The Witt v. Vancouver International Airport Authority court decision was released by the Supreme Court of British Columbia on August 10, 2012.
On December 8, 2006 John Witt was walking along a roadway at the Vancouver International Airport. He walked towards a shuttle bus that would take him to his vehicle, which was parked in a long-term parking lot. Metal plates were placed on the roadway due to a construction project taking place at the airport. Mr. Witt was injured when he stepped through a gap between two metal plates, causing him to fall onto the plates.
Prior to the slip and fall, Mr. Witt suffered from a fairly significant degree of degenerative spondylosis and arthritis in his low back, right hip, and right knee. However, Mr. Witt had considerable and continuing pain and suffering in his low back, right hip, and right knee as a result of the fall. The fall made him unable to walk long distances, unable to enjoy golfing, hiking and tennis, and caused reduced sleep and energy levels. Further, the fall negatively affected Mr. Witt’s disposition and his marriage.
Mr. Witt retained a British Columbia slip and fall lawyer and sued Vancouver International Airport Authority and those involved in the construction project for the injuries that he suffered as a result of the fall.
At trial, the court found that the metal plates were not secured properly which inevitably resulted in a gap that constituted a danger in a high traffic area such as an airport roadway. The area was deemed “not reasonably safe for the use of persons such as Mr. Witt and the area constituted a trap, a dangerous condition, and an unusual danger”. The court also found that Mr. Witt did not contribute to the accident in any manner.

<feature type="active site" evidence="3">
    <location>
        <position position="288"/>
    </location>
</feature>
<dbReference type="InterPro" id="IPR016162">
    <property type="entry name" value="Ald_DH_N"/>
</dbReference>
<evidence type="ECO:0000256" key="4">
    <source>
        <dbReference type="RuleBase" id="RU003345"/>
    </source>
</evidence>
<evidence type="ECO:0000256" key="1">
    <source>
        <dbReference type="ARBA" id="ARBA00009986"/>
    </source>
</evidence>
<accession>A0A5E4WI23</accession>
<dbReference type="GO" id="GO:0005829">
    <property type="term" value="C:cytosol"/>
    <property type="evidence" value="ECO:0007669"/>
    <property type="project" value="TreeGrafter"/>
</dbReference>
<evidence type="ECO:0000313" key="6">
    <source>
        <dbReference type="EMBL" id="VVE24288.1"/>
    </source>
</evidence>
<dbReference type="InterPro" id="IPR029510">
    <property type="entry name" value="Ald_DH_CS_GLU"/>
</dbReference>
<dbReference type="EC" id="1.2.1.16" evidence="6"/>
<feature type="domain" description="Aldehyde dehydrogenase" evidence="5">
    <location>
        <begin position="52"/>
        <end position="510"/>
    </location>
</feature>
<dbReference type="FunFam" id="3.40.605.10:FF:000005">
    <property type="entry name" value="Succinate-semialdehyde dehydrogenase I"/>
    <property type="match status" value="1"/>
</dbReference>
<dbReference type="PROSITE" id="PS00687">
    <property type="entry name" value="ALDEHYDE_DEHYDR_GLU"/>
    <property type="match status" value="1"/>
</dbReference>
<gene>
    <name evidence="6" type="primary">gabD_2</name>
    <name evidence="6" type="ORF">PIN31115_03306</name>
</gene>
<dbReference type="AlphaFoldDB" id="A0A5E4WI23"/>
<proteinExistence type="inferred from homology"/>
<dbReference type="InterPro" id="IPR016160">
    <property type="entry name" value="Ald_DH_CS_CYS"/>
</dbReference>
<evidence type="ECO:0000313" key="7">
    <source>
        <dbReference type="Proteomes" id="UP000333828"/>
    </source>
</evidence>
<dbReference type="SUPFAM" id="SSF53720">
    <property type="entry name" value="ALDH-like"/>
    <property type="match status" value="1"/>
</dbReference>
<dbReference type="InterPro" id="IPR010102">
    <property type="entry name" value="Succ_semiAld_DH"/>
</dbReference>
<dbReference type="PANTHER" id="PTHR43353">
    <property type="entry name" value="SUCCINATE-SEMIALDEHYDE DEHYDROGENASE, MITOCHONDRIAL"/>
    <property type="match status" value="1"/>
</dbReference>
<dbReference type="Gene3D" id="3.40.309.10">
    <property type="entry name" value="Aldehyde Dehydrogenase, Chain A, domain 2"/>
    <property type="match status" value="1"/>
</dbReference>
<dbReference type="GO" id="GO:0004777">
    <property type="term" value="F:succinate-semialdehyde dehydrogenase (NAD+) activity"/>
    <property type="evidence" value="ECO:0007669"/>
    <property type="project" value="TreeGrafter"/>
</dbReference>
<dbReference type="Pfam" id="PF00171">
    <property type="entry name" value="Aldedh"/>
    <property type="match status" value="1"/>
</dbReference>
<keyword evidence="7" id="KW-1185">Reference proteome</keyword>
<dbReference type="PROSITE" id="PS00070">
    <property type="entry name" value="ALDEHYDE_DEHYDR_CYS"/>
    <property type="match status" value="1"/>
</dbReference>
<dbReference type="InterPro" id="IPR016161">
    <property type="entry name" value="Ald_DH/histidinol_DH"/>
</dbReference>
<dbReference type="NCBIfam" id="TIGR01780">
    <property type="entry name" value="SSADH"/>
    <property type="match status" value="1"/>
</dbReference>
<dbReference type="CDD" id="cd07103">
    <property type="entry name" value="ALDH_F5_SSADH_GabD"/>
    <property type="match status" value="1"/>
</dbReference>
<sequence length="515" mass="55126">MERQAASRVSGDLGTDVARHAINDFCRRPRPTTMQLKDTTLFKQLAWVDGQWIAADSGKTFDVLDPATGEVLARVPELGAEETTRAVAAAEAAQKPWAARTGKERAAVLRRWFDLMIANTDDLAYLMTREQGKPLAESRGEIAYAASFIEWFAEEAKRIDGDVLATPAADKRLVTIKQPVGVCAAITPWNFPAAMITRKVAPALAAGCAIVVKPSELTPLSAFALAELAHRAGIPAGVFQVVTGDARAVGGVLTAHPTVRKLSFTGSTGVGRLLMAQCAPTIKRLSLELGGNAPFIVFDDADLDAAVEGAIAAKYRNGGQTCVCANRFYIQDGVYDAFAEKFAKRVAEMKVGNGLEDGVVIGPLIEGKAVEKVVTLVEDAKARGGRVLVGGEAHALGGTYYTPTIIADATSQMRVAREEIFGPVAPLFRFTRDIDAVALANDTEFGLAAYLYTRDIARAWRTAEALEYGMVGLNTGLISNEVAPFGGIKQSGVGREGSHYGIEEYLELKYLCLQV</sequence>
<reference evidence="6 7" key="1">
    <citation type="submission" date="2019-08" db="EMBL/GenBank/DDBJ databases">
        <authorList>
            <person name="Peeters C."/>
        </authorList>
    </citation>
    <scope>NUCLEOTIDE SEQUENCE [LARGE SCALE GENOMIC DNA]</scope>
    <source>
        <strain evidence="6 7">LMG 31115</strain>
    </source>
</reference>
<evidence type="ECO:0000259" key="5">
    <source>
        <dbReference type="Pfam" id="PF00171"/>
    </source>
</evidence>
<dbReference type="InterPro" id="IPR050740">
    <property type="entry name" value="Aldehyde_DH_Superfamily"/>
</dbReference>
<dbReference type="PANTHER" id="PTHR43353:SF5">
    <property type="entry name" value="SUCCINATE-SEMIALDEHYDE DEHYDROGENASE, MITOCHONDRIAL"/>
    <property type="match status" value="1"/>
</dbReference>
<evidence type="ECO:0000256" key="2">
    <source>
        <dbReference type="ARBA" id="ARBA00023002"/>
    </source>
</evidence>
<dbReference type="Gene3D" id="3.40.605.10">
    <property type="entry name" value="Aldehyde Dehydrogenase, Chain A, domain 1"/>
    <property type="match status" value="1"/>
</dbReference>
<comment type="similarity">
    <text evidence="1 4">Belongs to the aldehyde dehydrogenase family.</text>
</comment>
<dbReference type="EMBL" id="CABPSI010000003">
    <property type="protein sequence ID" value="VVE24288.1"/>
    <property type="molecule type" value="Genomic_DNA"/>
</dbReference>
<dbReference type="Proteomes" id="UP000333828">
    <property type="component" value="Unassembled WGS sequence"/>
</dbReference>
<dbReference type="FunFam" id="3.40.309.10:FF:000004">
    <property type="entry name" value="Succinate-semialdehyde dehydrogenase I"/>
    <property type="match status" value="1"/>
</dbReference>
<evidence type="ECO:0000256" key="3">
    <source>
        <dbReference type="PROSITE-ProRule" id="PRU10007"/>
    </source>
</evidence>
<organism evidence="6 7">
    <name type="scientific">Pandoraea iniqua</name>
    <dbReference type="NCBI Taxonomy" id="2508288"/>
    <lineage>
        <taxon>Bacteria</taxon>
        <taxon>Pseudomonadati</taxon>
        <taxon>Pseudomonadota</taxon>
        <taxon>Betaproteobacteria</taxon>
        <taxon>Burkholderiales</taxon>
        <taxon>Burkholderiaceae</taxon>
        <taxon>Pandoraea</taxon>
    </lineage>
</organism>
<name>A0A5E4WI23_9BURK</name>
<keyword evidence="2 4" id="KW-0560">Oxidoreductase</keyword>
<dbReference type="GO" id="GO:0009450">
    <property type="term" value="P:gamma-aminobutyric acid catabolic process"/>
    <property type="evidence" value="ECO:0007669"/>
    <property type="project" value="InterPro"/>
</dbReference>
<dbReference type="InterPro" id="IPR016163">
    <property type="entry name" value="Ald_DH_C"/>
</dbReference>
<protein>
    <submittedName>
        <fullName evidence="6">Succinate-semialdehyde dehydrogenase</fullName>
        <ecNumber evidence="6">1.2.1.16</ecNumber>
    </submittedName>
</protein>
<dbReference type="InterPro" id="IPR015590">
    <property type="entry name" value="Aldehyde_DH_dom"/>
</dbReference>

In assessing damages, the court found that some but not all of Mr. Witt’s back pain was a result of the fall. Also, Mr. Witt was now more susceptible to develop spinal stenosis as a result of the fall. Regarding his right hip, the court found that he continued to have severe pain from time to time and discomfort when sitting. As a result of the fall, his osteoarthritis had become more systematic and this had become the case earlier than if the fall had not occurred. The fall also caused severe pain in his hip and produced early onset degenerative spondylosis and arthritis. Regarding his right knee, the court found that, as a result of the fall, the pain and weakness experienced by Mr. Witt had accelerated the existing degenerative arthritis so that Mr. Witt now required surgery.
Medical specialists made a number of recommendations for treatment, including physiotherapy; work with a kinesiologist; localized treatment options, including corticosteroid injections; use of an off-loader brace; a referral to an orthopaedic surgeon to discuss possible hip joint replacement; a referral to a surgeon for possible decompressive surgery; and medical options, including the use of tricyclic antidepressant, tramadol or pregabalin. However, Mr. Witt did not undertake any of the treatment recommendations. Consequently, the judge found that Mr. Witt failed to mitigate his damages and reduced the order for pain and suffering damages by 20%.
The court awarded the following damages:
- $80,000 – pain and suffering damages (reduced from $100,000)
- $600, 000 – loss of future earning capacity